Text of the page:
July 14, 2006

You are on the invidual archive page of You don't own me. Click Simon World weblog for the main page.
You don't own me

Today's SCMP reprints an op-ed piece by ex-French PM Michel Rocard on the Mittal takeover of Arcelor. Let's take a look:

The story takes place in France, Belgium and Luxemburg. But it is really a pan-European story, and in economic terms, it encompasses the entire globe. Mittal, the biggest steelmaker in the world, has gained control of Arcelor, the second-biggest, through what initially was a hostile takeover bid.

This is no mere corporate takeover; it is a conflict between business and social models. Arcelor, originally French and Luxembourgian but now predominantly Belgian, has a strong base in Brazil and operates throughout much of the world. It specialises in high-quality, special steel products designed for the most complicated uses. These products are purchased on middle- and long-term contracts, mainly by long-time customers. It depends very little on the highly speculative world market for raw steel, and its workforce is highly qualified and stable.

Mittal, by contrast, is a conglomerate that has come out of nowhere to become the world's leading steel company in a mere two decades. It did so by brilliantly consolidating and rationalising steel plants throughout the world. Its president is Indian, but it has no factory in India.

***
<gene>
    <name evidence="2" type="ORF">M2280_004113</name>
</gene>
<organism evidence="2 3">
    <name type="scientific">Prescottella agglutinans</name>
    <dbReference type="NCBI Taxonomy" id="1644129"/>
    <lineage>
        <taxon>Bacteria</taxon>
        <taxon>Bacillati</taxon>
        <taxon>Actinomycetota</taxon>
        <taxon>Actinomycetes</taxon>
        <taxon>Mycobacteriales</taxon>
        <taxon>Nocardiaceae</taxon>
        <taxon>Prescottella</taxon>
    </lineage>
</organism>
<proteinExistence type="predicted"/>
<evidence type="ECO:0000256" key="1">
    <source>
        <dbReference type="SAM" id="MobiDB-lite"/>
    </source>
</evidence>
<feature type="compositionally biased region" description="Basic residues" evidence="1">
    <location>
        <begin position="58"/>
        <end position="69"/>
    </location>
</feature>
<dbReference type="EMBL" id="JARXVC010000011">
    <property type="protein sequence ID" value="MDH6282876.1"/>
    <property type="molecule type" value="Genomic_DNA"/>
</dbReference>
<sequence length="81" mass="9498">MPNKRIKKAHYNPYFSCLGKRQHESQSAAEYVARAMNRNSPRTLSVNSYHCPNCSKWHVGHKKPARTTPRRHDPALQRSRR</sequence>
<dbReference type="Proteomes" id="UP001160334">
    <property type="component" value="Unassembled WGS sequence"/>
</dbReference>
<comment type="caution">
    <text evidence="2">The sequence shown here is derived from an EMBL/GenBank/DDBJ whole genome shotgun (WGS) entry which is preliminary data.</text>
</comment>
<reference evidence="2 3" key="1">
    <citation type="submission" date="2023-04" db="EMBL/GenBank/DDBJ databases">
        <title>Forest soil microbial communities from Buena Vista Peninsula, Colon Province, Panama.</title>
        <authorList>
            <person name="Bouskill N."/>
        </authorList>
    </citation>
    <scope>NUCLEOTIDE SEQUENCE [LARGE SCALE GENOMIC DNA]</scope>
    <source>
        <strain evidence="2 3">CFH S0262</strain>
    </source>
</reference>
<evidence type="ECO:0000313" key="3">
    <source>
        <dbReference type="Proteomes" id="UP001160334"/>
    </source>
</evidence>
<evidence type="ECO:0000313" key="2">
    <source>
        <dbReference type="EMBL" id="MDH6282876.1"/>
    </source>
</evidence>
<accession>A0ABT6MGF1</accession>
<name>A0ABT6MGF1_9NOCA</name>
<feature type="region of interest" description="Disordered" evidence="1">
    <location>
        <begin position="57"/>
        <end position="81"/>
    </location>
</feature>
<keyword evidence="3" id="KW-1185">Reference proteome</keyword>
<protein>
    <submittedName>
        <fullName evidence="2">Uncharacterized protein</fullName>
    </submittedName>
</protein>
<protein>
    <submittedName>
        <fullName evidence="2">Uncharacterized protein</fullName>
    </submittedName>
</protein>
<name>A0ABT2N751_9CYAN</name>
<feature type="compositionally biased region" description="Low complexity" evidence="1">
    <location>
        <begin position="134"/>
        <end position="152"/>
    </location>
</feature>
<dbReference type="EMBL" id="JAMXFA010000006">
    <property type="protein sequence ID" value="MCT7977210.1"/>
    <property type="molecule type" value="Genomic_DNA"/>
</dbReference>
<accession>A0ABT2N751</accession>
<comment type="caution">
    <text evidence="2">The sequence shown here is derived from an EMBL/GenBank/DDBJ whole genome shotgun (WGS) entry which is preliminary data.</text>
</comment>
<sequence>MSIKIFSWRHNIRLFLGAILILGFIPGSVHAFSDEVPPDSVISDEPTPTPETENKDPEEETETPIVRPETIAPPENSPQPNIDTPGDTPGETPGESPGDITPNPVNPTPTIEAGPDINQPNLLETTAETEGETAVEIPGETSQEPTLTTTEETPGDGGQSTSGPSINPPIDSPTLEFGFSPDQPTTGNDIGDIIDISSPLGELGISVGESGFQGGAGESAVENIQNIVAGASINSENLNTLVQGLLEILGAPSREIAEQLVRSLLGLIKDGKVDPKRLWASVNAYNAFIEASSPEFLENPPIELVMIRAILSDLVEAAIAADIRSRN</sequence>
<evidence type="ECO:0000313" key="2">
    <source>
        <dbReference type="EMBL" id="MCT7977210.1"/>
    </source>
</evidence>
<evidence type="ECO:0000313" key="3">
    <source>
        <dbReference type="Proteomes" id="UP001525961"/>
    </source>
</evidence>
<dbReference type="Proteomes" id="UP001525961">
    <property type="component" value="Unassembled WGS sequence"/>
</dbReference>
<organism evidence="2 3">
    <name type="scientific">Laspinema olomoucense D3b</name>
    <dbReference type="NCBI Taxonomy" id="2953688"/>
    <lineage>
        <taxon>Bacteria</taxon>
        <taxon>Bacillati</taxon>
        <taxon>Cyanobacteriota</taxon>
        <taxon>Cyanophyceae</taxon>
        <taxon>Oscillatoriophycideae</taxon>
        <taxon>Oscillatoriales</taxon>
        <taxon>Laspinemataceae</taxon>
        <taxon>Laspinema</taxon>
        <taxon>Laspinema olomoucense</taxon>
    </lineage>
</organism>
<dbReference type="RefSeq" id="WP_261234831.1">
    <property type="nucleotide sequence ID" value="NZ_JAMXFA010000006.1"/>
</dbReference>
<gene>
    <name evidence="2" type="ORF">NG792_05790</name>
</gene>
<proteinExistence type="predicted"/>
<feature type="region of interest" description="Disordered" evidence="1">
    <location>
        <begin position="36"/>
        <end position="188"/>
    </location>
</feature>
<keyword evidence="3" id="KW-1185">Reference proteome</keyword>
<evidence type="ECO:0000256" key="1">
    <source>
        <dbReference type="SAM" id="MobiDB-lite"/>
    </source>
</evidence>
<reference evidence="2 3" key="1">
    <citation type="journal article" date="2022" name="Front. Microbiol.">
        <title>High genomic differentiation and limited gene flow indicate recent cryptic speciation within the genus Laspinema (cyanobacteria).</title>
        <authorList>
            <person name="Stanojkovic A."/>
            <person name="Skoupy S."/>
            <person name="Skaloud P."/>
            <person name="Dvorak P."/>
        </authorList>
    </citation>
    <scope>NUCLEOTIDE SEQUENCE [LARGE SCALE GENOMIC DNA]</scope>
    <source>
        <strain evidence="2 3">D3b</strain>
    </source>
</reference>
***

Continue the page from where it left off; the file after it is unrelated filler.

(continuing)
Like all good stories, we've got a setting and we've introduced both the goodie and the baddie. That mean upstart Mittal, which is lead by an Indian but isn't really Indian (what that has to do with anything is hard to fathom), is grabbing at that grand dame Arcelor, a company that was created through (gasp) a merger only 5 years ago.
Mittal is a strong but fragile company, for it is highly subject to the speculative waves of the global market for raw steel. It tightens costs and outsources work as much as possible, so its workforce is paid less than Arcelor's employees, and is less stable. Moreover, Arcelor represented a perfect takeover target: most of its capital belongs to diverse shareholders. The opposite is true of Mittal, where owner Lakshmi Mittal and his family hold over 60 per cent of the shares.
Can something be "strong but fragile"? Mittal got where it is by making more for less. This is a "bad thing". And poor, defenceless Arcelor was at the mercy of the predatory Mittal because it has lots of money-grubbing capitalists as shareholders. The horror.
The stakes are clear. Mittal has an obvious interest in gaining control of Arcelor to improve its global geographic balance, boost its market share in high-end steel products, and reduce its vulnerability to the speculative jolts that occur in the raw steel market.

Conversely, Arcelor has absolutely no interest in the success of this takeover. If it is led into a more adventurous strategy, its sustained policy of research and heavy investment in upmarket steel products may be weakened. Its workforce faces erosion of its advantages in wages and job security. This explains why the management, most of the workers and the unions of Arcelor refused Mittal's offer.

Actually, Arcelor's management accepted the offer. Why would Mittal's control lead to a decline in research and investment? Steel jobs and wages were under pressure already - the takeover will probably help protect many workers by bringing them into a more diversified, stronger company. Arcelor has every interest in the success of this takeover, just as Mittal does.